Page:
Wednesday, September 5, 2012

Spoonfest, Scotland and more!

It's been a while since I last posted, so here are pictures from my holidays up in the Peak District and around Scotland.

We spent a long weekend in Edale where the first international Spoonfest was held. Over a 150 turned up to attend workshops by an international cast of instructors from as far afield as the US. There was also ample wood of supply for people to just sit around and carve spoons with like-minded folk. It was a wonderful event and the three days went by far too quickly. 

Spoonfest in Edale
A selection of spoons on show in the Town hall
Barn 'the spoon' running one of the many workshops that went on during the weekend.
The next stop on our journey was Edinburgh, where we caught the tail end of the Fringe festival. We spent a full day wandering around the city and saw live music, stand-up, street performers all within the wonderful setting of Edinburgh.
Edinburgh, after we'd eventually found somewhere to park. Pretty much our only time in Scotland without rain

An old church that was now hosting free burlesque during the Fringe

Juggling flaming torches whilst riding a giant unicycle in just your underwear? Fair enough.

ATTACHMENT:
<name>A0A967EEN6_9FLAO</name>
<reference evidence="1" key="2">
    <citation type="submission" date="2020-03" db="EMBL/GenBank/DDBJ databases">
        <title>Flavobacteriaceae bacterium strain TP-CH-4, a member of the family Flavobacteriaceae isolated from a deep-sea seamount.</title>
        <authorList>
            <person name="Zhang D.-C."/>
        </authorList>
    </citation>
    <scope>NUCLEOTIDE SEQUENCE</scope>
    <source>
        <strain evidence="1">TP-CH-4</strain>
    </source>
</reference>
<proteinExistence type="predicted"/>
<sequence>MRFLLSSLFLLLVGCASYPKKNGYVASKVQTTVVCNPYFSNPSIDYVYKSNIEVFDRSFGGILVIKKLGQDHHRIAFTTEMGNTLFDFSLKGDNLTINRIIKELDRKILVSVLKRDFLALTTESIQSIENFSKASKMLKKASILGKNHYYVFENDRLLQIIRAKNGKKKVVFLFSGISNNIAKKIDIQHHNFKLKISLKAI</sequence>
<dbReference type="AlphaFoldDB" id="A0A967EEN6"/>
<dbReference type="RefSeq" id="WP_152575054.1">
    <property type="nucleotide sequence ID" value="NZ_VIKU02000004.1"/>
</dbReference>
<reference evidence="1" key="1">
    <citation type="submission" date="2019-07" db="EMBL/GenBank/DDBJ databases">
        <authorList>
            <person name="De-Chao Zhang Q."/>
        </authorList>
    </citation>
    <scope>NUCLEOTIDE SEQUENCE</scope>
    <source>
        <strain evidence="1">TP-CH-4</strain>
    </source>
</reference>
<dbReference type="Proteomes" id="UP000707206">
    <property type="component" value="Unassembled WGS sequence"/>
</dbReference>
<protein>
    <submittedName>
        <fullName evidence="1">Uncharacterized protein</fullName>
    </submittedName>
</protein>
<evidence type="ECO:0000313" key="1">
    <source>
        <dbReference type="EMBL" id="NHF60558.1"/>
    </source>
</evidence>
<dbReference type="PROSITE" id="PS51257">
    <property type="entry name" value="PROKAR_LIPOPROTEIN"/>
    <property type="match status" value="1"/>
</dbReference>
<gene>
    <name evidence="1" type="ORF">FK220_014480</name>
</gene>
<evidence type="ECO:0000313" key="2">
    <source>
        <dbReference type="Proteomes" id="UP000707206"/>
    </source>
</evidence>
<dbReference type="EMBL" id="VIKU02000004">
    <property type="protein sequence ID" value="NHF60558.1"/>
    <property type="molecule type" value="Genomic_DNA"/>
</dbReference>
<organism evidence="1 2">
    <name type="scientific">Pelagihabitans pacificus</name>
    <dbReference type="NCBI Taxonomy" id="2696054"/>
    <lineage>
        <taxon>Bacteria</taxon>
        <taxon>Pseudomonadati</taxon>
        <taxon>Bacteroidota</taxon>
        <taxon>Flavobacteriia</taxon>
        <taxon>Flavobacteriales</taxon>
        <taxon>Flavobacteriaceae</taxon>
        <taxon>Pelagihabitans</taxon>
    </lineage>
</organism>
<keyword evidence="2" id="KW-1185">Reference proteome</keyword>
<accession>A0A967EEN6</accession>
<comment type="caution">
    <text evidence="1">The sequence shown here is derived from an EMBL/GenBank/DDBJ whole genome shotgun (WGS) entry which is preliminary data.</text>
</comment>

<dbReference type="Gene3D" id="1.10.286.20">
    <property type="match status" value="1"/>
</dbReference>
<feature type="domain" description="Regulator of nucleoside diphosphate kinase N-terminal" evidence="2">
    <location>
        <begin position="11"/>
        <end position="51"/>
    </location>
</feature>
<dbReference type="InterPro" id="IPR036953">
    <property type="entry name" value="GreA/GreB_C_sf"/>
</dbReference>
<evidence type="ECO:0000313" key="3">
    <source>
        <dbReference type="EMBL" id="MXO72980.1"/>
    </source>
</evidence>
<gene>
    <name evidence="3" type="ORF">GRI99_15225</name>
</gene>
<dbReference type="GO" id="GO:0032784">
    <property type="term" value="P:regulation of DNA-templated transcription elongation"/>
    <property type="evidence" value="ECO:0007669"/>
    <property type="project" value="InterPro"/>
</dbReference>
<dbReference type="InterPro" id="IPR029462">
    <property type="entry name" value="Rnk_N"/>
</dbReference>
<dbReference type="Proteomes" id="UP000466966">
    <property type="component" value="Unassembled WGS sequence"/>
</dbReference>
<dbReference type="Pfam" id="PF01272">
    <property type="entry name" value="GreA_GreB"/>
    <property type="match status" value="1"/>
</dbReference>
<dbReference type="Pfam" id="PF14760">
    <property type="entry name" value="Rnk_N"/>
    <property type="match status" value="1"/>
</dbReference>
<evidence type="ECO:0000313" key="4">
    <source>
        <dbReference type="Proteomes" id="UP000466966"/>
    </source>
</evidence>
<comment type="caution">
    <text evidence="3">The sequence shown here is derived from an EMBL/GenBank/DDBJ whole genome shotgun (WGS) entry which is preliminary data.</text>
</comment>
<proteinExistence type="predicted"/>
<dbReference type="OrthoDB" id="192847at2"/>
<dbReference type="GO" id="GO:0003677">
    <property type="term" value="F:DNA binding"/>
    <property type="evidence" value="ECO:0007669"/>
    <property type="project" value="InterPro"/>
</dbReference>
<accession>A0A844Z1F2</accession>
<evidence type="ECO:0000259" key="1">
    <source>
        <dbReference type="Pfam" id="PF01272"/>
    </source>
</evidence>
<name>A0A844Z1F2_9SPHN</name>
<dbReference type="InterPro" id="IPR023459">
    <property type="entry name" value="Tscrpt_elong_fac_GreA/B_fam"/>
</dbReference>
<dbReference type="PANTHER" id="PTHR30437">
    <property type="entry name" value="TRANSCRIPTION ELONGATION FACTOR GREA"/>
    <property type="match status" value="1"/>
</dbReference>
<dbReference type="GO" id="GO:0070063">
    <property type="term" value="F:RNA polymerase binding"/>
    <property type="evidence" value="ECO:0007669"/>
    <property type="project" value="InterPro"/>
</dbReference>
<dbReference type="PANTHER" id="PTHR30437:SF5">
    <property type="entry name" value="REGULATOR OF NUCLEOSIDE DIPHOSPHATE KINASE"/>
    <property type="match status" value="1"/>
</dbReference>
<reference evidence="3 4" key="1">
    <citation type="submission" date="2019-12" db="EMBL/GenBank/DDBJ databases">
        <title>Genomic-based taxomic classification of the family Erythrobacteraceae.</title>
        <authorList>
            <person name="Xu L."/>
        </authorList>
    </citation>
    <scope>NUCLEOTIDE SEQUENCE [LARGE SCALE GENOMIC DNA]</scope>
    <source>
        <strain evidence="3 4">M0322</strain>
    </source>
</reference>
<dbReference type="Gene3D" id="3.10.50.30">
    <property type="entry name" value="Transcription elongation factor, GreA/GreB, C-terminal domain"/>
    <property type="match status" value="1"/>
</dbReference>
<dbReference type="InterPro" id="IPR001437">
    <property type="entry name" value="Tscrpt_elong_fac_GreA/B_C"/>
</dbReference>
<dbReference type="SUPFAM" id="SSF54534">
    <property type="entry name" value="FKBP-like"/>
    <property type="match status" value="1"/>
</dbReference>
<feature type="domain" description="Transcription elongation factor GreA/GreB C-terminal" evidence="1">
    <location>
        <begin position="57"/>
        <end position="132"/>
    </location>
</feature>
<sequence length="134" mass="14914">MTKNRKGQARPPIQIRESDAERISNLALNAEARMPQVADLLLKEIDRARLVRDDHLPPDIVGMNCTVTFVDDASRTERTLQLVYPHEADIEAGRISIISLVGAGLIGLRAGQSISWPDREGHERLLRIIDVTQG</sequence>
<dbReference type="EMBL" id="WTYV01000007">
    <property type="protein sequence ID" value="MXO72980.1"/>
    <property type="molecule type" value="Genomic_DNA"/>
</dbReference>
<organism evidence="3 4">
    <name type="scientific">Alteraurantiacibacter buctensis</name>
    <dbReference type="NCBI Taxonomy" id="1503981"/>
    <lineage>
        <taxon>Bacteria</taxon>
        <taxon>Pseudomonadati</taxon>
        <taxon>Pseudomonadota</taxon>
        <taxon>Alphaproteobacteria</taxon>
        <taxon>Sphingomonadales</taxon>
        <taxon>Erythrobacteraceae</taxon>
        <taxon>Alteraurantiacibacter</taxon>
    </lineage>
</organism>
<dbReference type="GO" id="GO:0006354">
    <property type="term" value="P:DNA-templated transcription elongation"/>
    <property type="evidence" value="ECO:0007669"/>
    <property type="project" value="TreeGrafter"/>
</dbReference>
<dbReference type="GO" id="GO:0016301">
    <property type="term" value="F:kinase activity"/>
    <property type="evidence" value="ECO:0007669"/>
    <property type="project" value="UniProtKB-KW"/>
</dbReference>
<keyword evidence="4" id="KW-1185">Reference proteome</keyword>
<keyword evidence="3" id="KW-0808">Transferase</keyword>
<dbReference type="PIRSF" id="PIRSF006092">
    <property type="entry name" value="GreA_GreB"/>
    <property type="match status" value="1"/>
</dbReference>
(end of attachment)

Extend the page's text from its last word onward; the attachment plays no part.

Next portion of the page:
Outside the mad slalom of people handing out flyers

Taking Shark Week a little too seriously.

Two very creepy toys from the Edinburgh childhood museum

From Edinburgh we entered the Highlands and after driving through some very dramatic scenery, within which a lone doe bolted across the road in front of us, far enough ahead that it was a wonderful sight rather than almost having it come through the windshield, which would have altered the experience slightly.
At our campsite, in an extremely picturesque spot, we were initially plagued by midges. This was the time to test the 'Nordic Summer' insect repellent I'd purchased. Whilst road tripping in the US we used DEET, but having seen first hand that it melts plastic I wanted to try something a little less toxic. The little tin of repellent I had was made up from mainly birch tar and left you smelling like a campfire. Most importantly however, it drove away the midges incredibly well. By the end of our trip I came to quite like the smell of the stuff. Plus we hardly made a dent in the small tin of the stuff we had, so plenty left for future adventures.
Our awesome campsite in Fort William.

On approach to Ben Nevirist

When we were halfway up we were neither up nor down.

Rain, the defining feature of our time in the Highland.
We hiked partly up Ben Nevis. We never had plans to make the summit, but went only as far as we wanted. We got thoroughly soaked, but some hot chocolate on the way back perked us up.
Our roadside tea stop by Loch Ness. Wrong time of year to spot Nessie though.